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South City Classroom Teachers Association Campaigns for Prop 30

A state tax measure to fund public education and help balance the state budget gets local support.

South City representatives of the Classroom Teachers Association may knock on your door this fall to talk about two controversial state measures that will appear on November's ballot: Proposition 30 and 32.

"We're geared up and organizing ourselves for campaign work," said SSF CTA president Jan Speller.

Their campaign will be to support Prop 30, which would increase income taxes on individuals who earn over $250,000 annually and families with an annual income higher than $500,000. The tax would last seven years and its revenue would go toward public education and the state general fund.

Prop 30 also includes:

  • Increases sales and use tax by ¼ cent for four years.
  • Allocates temporary tax revenues 89% to K-12 schools and 11% to community colleges.
  • Bars use of funds for administrative costs, but provides local school governing boards discretion to decide, in open meetings and subject to annual audit, how funds are to be spent.
  • Guarantees funding for public safety services realigned from state to local governments.

South City's CTA is currently educating its 483 local members on the propositions, and will soon begin phone banking, and closer to Election Day, they will canvas.

Speller said that if Prop 30 fails, budget cuts that the South San Francisco Unified School District has experienced in recent years will only be exacerbated.

"We're in a district that's pretty lean now; there's no fat left," she said.

Prop 30 also addresses the larger state deficit and would direct revenue to the general fund; if voters reject the measure, the state budget would have to be reduced by $6 billion.

The SSFUSD Board of Trustees voted to support Prop 30 at a meeting last week.

SSF CTA opposes Prop 32, which is marketed as "YES on 32, Stop Special Interest Money Now." Speller calls this bill a "union-busting proposition and would deny our ability to do our work as union."

Attached to this article is analysis of Prop 32, prepared by the attorney general, and below are points from the text of the bill, from KCET's coverage here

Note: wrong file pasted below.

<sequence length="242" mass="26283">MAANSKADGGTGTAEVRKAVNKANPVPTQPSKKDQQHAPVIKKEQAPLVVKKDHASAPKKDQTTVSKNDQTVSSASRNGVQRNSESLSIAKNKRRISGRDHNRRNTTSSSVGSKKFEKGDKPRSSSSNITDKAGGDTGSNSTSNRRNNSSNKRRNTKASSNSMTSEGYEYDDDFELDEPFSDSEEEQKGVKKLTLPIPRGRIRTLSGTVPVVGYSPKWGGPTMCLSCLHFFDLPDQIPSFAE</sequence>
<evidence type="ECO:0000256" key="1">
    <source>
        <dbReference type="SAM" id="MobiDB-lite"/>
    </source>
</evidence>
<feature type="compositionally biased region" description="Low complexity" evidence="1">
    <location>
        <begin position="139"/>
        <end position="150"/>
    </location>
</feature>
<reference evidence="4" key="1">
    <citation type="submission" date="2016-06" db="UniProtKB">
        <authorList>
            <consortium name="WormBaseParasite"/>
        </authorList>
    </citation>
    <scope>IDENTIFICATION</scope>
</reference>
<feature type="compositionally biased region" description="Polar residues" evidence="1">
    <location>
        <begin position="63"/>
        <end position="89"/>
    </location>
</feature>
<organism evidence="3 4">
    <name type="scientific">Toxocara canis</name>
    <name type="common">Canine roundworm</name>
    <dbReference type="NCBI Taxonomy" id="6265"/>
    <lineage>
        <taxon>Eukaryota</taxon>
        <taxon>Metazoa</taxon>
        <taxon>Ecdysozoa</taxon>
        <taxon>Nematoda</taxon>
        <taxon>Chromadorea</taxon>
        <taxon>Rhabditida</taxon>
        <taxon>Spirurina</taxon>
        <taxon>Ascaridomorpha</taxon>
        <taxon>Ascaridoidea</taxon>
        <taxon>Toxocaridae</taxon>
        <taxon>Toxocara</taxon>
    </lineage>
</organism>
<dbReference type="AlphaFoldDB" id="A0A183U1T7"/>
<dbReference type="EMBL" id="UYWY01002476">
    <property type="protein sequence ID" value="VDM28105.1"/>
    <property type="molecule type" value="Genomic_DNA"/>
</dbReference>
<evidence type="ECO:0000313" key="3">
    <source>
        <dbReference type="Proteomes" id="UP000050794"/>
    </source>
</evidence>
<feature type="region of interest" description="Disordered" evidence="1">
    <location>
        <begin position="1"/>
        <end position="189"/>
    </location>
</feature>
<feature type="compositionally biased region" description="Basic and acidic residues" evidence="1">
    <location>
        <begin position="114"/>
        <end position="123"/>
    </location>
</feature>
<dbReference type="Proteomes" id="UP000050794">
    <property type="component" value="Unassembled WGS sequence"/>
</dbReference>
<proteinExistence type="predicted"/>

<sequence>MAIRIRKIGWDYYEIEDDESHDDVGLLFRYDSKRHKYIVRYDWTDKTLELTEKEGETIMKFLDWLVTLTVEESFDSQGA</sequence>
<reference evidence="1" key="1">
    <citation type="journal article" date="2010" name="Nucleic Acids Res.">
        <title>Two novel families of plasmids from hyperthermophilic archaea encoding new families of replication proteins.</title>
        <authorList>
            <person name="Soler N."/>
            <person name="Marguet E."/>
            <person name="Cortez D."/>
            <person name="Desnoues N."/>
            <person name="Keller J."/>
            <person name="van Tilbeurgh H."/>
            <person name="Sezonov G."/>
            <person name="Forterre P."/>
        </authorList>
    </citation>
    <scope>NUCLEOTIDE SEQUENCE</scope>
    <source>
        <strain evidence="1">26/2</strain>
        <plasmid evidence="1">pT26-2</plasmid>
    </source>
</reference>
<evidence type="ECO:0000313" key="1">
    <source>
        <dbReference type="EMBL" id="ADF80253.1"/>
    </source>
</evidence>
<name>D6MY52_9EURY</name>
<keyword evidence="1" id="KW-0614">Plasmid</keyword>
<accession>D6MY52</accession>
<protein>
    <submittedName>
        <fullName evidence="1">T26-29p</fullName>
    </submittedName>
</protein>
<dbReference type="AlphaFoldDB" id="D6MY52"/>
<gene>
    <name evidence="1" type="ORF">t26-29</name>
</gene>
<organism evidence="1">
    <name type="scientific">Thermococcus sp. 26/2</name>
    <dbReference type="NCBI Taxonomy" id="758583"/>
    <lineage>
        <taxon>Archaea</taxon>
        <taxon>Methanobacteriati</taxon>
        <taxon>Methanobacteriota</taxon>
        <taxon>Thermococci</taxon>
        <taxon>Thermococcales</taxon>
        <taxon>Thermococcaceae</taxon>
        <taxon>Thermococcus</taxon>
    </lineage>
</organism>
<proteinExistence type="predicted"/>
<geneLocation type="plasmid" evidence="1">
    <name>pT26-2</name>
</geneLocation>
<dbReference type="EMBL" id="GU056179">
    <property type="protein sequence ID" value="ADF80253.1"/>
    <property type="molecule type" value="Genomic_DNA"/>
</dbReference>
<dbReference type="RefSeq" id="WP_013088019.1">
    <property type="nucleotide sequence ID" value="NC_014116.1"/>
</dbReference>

• Ban both corporate and union contributions to state and local candidates
  • Ban contributions by government contractors to the politicians who control contracts awarded to them
  • Ban automatic deductions by corporations, unions, and government of employees’ wages to be used for politics

Prop 32 critics say that its language is misleading, and that although it is marketed as a bill to get money out of politics, critics say it would actually serve the interests of Super PACs.

"There will be an ad war," Speller said. "The people who support Yes on 32 and No on 30 have very deep pockets. We don't have deep pockets, but I think the voters will recognize how important it is to support Prop 30."

A third state proposition that shares similar turf is 38, backed by Pasadena attorney Molly Munger.

Prop 38 would also increase income taxes to fund public education, it but would not single out individuals with higher incomes, as Prop 30 does. Also, funds generated via Prop 38 would not go in part to the state's general fund, as is the case with Prop 30.

EDITOR'S NOTE: A previous version of this story stated in the third paragraph that the SSF CTA supports Prop 32, when the association actually supports 30. Patch apologizes for this error. Also, the sentences in bold in this story were added for clarification.

Tell us in the comments if you support the SSF CTA in campaigning for Prop 30, and if you have decided which of the three propositions discussed here you will support this November.

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jspeller August 31, 2012 at 02:34 PM
Patch got it WRONG, really wrong: CTA and local teachers in the South San Francisco Classroom Teachers Association are urging voters to VOTE YES ON 30 and NO ON 32. As President of the SSFCTA I'm deeply disappointed that Patch published the egregious factual errors and misquotes contained in this article. #1 SSFCTA's position is NO on 32, not yes! #2 Prop 30 is the funding ballot measure CTA supports - not Prop 32 #3 Ms. Wiles misquoted me: "Now you’re cutting into fundamentally funding parts of a school district." What I stated to Ms. Wiles was that if Prop 30 fails, the subsequent mid-year and ongoing cuts to South City schools would cut into fundamental educational programs and would diminish our ability to provide the high quality education that our students and our community deserve. #4 The entire paragraph about Prop 32 contains misleading misinformation that Ms. Wiles obtained elsewhere, not from me. #5 Prop 32 does NOT ban corporations from contributing to state and local candidates but gives them a bigger edge than they have now. Corporations outspend labor unions 15 to 1 NOW on contributions to campaigns. Prop 32 is about silencing the voice of working people in our democratic society. The stakes are high in this election. Local teachers and teachers statewide urge you to vote Yes on Prop 30 and No on Prop 32. SSF Patch has a responsibility to get their facts straight and inform, not confuse South City voters. Jan Speller President, SSFCTA